Drivers hate them. Fleets love them. I'm talking about truck speed limiters, which to my mind are a blunt solution to a technically delicate problem: how to manage truck speed and efficiency without rendering the things undriveable.
Many fleets already limit the speed of their trucks with electronic governors. It's an easy ECM setting. Key in the desired upper road speed limit, and a combination of sensors will trigger the ECM to cut off fuel to the engine when the truck reaches that speed. All electronic engines have this ability; it's a question of what upper limit the operator chooses to set. 55 mph? 62? 78?
A nationwide speed-limiter mandate would strip operators of their ability to decide what is reasonable or appropriate for their company. Such a rule is in the works at the National Highway Traffic Safety Administration; current thinking among certain interests is that trucks should be limited to 65 mph.
It's also quite possible that truck manufacturers will promote trucks with a pre-set and unalterable road speed limit right from the factory as part of their strategy to meet 2013 GHG reduction targets.
If you already have your trucks governed at 65 mph, nothing will change if the mandated limit or the OE hard-wired limit is 65. However, a mandate will make a huge difference to your drivers.
Nothing remains the same for long in a dynamic freeway environment. Trucks currently limited to 65 mph interact safely, for the most part, with ungoverned trucks and cars doing well in excess of that speed. Everybody gets along well enough because a significant portion of the truck population is not governed to 65. Those variations in speeds still allow some room to maneuver around one another.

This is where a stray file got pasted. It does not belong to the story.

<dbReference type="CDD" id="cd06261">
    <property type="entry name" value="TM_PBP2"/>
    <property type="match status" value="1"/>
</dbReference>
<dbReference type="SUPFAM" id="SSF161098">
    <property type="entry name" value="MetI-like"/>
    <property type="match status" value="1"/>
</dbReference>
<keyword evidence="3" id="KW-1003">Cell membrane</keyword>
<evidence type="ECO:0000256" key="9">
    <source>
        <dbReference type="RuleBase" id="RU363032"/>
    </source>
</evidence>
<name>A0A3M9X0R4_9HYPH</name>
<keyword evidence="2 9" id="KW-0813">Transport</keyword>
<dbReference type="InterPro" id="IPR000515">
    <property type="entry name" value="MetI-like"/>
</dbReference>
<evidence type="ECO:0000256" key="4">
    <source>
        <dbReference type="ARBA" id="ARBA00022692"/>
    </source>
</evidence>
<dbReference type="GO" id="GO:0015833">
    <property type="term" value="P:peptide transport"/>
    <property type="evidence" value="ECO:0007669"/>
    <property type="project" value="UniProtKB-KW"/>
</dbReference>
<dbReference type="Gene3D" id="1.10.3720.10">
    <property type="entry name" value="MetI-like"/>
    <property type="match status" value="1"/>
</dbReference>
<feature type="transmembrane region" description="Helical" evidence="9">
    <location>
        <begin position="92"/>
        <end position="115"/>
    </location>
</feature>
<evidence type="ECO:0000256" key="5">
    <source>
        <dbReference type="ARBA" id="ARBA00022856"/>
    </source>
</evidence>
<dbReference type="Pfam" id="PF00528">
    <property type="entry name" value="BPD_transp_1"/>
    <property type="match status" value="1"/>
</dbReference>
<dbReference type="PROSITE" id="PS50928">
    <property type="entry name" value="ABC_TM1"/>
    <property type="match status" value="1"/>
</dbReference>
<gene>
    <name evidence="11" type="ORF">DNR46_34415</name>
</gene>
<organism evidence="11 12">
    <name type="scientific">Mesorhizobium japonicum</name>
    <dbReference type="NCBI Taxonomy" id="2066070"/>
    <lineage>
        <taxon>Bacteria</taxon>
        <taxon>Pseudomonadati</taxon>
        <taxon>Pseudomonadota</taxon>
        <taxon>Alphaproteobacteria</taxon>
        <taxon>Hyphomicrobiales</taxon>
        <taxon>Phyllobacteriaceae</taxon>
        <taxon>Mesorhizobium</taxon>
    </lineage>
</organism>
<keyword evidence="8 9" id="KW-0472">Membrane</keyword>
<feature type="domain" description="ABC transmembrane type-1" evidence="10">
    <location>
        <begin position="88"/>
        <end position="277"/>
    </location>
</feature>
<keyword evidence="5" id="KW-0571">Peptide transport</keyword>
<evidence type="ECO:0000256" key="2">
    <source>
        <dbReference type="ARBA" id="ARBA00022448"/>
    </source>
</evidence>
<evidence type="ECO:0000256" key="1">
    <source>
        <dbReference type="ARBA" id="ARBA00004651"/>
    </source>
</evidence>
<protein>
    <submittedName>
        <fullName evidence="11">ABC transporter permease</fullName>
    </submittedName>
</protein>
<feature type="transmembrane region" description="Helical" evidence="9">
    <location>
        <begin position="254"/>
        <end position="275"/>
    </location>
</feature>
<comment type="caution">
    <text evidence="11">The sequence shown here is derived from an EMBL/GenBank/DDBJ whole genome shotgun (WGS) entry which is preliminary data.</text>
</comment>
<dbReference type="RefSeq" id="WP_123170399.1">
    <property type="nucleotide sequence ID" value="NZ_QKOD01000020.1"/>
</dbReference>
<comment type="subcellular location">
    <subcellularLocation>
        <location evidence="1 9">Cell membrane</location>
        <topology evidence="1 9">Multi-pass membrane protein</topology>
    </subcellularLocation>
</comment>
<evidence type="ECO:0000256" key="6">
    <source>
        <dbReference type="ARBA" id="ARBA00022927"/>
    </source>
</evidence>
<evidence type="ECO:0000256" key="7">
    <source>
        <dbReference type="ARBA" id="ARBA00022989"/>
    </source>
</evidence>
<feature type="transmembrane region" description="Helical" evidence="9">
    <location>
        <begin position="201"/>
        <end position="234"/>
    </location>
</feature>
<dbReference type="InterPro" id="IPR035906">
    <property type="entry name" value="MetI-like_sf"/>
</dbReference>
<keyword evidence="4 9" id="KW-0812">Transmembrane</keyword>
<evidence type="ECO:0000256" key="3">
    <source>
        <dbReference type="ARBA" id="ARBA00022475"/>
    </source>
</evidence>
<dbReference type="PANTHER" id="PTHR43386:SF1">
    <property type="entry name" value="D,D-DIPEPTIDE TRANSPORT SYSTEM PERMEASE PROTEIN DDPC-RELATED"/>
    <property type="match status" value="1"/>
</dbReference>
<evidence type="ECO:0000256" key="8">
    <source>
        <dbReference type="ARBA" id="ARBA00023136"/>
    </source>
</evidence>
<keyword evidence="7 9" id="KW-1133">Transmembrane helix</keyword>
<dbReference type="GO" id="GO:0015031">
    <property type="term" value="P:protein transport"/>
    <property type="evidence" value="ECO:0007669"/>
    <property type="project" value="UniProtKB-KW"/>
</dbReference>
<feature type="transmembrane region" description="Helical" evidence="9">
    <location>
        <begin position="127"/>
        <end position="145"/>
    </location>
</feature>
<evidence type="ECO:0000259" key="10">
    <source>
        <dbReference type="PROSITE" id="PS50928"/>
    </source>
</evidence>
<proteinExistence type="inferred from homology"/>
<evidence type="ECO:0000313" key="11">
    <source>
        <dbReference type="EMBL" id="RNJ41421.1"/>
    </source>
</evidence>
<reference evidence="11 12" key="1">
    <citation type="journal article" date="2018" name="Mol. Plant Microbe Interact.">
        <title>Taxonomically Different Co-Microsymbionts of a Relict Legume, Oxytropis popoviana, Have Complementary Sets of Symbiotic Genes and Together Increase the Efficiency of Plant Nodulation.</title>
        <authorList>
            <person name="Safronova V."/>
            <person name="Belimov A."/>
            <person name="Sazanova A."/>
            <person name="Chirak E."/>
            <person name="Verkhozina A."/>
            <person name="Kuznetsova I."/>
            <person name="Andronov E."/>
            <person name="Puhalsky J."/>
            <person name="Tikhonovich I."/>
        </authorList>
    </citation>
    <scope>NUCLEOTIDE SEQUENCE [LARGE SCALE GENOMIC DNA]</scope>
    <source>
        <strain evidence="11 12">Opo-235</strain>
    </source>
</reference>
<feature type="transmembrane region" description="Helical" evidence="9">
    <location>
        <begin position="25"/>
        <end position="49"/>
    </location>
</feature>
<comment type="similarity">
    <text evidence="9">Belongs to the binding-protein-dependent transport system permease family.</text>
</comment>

Once all the trucks out on the road are limited to the same road speed, the dynamic changes quite a bit, as we can see from what's happened with our neighbors to the north.
The Canadian provinces of Ontario and Quebec mandated speed limiters for heavy trucks in 2009. Supporters say the year the law took effect, large truck fatalities in Ontario dropped by 24% compared to the year before, despite a 59% increase in the number of large trucks registered in the province.
The U.S. Owner-Operator Independent Drivers Association, on the other hand, has been fighting it. OOIDA recently hailed a court decision in Ontario where a judge threw out a ticket for truck driver Gene Michaud for not having a working speed limiter. Supporters of the rule say the court decision does not affect the validity of the law.
Although some of the motoring public is happy with the mandatory speed limiters, others are not. As anyone who travels Ontario's Highway 401 will attest, the elephant races between speed-limited trucks are endless and interminably frustrating.
It's interesting to observe traffic traveling in the opposite direction on Ontario and Quebec's limited-access highway. There are periods where very little traffic passes the other way. Suddenly there's a cluster of vehicles, usually led by a pair of trucks motoring down the road side by side in each of the two lanes.
Five to 10 minutes can pass as one truck struggles to pass another. Behind them, cars and trucks bunch up and jockey for position while motorists stew in frustration.
Here's a possible compromise. How about building a bit of grace into the speed-limit function - adding a limited amount of time each day the truck could run 5 or 10 mph higher? Drivers could use that extra speed at their discretion to pass and accelerate where necessary, such as in the vicinity of freeway on-ramps when a lane change isn't possible. Because of its limited availability, they'd need to think twice about pulling out to pass another speed-limited truck.
The drivers' world is complex enough without nailing one of their feet to the floor.
From the July 2012 issue of HDT